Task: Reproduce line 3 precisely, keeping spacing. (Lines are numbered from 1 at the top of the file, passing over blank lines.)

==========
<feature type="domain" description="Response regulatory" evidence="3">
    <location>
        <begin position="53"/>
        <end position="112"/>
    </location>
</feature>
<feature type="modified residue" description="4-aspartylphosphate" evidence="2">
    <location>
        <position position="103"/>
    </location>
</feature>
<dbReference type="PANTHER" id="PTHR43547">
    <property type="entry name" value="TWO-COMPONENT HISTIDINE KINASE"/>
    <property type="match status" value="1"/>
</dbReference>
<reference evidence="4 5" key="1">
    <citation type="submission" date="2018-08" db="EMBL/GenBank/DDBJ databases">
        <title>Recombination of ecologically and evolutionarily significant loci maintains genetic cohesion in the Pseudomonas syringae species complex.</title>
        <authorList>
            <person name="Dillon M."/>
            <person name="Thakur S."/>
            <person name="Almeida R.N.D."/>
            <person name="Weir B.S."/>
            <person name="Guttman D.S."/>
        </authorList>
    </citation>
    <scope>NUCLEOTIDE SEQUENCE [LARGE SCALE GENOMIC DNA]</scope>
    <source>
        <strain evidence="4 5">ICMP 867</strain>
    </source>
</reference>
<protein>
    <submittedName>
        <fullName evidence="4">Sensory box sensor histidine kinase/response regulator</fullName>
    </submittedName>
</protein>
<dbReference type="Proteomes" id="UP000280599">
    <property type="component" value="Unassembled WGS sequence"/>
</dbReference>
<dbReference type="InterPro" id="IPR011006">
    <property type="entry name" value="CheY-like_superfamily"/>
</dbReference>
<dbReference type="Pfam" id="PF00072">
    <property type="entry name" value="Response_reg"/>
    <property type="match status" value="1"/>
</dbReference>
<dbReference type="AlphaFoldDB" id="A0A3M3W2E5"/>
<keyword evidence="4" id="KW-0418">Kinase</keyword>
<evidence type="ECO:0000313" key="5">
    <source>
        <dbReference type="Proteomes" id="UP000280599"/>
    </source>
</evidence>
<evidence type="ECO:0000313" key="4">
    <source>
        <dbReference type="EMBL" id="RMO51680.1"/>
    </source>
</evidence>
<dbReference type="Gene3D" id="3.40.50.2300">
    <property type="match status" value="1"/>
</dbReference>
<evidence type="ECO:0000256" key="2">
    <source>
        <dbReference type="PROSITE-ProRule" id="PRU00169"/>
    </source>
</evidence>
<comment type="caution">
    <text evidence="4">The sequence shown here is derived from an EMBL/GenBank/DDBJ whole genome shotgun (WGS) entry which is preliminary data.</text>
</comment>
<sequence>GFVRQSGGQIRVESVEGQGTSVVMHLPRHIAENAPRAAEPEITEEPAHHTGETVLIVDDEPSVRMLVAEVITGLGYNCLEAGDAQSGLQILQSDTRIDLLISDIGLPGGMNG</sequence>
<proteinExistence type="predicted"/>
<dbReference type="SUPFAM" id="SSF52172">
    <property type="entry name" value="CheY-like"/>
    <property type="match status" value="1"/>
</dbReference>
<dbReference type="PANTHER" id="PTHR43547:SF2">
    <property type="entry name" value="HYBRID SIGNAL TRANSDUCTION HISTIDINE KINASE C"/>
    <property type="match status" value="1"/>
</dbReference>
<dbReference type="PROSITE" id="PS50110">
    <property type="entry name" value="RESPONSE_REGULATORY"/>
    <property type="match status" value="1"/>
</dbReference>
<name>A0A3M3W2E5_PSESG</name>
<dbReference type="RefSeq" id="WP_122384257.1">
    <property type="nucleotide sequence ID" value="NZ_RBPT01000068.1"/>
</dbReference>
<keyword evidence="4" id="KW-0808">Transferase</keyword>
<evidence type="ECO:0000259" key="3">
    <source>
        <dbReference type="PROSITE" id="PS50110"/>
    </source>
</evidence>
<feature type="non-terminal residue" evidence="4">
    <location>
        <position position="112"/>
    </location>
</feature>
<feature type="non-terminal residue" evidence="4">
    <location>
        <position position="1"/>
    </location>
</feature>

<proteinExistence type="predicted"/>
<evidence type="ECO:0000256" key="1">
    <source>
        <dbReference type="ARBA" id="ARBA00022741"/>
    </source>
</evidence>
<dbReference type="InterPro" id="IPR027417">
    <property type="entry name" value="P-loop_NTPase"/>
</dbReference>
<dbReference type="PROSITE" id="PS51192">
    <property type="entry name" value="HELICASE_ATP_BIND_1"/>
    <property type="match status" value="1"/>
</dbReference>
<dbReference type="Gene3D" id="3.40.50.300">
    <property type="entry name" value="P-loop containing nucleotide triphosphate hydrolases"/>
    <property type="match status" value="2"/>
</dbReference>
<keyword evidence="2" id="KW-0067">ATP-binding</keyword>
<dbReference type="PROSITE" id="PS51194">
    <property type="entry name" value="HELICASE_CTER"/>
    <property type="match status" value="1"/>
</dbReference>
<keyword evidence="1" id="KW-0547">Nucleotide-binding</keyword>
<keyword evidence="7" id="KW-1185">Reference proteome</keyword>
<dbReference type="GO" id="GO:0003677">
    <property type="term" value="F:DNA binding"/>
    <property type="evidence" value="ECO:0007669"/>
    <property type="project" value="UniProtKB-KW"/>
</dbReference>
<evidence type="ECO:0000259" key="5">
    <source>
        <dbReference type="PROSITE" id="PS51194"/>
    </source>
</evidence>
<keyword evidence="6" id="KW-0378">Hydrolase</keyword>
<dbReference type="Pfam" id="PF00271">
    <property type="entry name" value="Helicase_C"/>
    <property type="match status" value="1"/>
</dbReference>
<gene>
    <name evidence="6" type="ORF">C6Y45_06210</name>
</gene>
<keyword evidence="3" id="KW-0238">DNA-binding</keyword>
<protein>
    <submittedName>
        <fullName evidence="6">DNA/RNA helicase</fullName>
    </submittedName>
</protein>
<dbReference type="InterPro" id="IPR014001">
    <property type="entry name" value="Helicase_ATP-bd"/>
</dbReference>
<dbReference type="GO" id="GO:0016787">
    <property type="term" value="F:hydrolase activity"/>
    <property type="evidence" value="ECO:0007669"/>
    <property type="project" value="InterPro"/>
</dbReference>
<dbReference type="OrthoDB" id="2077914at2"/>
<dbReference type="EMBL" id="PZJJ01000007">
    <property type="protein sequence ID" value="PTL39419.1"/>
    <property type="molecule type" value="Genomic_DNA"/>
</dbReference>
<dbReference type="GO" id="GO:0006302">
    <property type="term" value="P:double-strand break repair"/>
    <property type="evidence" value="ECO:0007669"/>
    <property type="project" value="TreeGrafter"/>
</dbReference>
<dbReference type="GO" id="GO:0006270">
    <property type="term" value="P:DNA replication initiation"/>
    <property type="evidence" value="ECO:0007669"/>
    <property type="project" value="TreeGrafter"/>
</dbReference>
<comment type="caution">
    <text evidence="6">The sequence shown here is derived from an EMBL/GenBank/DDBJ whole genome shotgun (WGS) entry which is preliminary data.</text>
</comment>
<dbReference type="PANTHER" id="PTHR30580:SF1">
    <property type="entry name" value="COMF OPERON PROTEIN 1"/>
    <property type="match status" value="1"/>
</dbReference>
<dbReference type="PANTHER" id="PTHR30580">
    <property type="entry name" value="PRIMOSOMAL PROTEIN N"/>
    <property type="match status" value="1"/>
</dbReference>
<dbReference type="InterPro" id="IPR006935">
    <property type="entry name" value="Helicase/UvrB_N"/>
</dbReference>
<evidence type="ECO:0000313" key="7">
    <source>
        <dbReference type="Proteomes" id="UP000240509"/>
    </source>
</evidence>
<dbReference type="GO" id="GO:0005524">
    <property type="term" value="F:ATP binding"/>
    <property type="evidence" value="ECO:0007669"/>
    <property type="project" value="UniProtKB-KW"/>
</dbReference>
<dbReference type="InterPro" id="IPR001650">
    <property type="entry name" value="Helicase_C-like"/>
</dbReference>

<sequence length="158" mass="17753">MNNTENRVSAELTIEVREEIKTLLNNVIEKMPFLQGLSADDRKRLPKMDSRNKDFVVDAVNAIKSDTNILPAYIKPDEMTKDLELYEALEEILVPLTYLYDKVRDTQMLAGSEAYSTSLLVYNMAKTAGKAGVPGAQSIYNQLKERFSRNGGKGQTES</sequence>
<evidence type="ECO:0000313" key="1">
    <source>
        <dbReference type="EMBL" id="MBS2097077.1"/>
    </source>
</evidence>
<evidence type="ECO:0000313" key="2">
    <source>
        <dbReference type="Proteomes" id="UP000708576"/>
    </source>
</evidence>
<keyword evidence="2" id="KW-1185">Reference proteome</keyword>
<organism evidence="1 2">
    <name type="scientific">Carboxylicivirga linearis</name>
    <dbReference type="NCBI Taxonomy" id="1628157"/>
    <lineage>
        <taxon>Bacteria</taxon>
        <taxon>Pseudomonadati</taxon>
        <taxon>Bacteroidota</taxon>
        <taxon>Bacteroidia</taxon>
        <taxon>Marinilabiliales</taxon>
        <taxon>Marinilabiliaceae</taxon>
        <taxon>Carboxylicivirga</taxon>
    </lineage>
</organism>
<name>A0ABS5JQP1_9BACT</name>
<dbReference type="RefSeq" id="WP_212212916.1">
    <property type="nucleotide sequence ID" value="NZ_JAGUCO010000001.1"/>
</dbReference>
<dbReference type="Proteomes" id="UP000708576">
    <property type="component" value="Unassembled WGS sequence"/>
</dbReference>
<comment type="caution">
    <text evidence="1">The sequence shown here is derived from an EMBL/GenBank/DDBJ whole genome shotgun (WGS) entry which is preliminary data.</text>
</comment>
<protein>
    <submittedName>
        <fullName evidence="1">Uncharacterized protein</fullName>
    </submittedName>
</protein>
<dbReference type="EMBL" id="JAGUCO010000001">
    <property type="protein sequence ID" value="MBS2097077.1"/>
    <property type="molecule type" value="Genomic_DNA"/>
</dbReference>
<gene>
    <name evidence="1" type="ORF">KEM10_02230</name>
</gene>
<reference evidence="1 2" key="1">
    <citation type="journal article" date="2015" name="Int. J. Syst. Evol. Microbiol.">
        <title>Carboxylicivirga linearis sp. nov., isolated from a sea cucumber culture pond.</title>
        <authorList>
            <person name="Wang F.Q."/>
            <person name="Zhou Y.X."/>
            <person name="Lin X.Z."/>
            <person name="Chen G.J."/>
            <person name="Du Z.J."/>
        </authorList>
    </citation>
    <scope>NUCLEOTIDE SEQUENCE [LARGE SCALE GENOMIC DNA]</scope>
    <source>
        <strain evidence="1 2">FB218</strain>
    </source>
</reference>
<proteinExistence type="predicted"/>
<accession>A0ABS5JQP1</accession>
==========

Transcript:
        <begin position="53"/>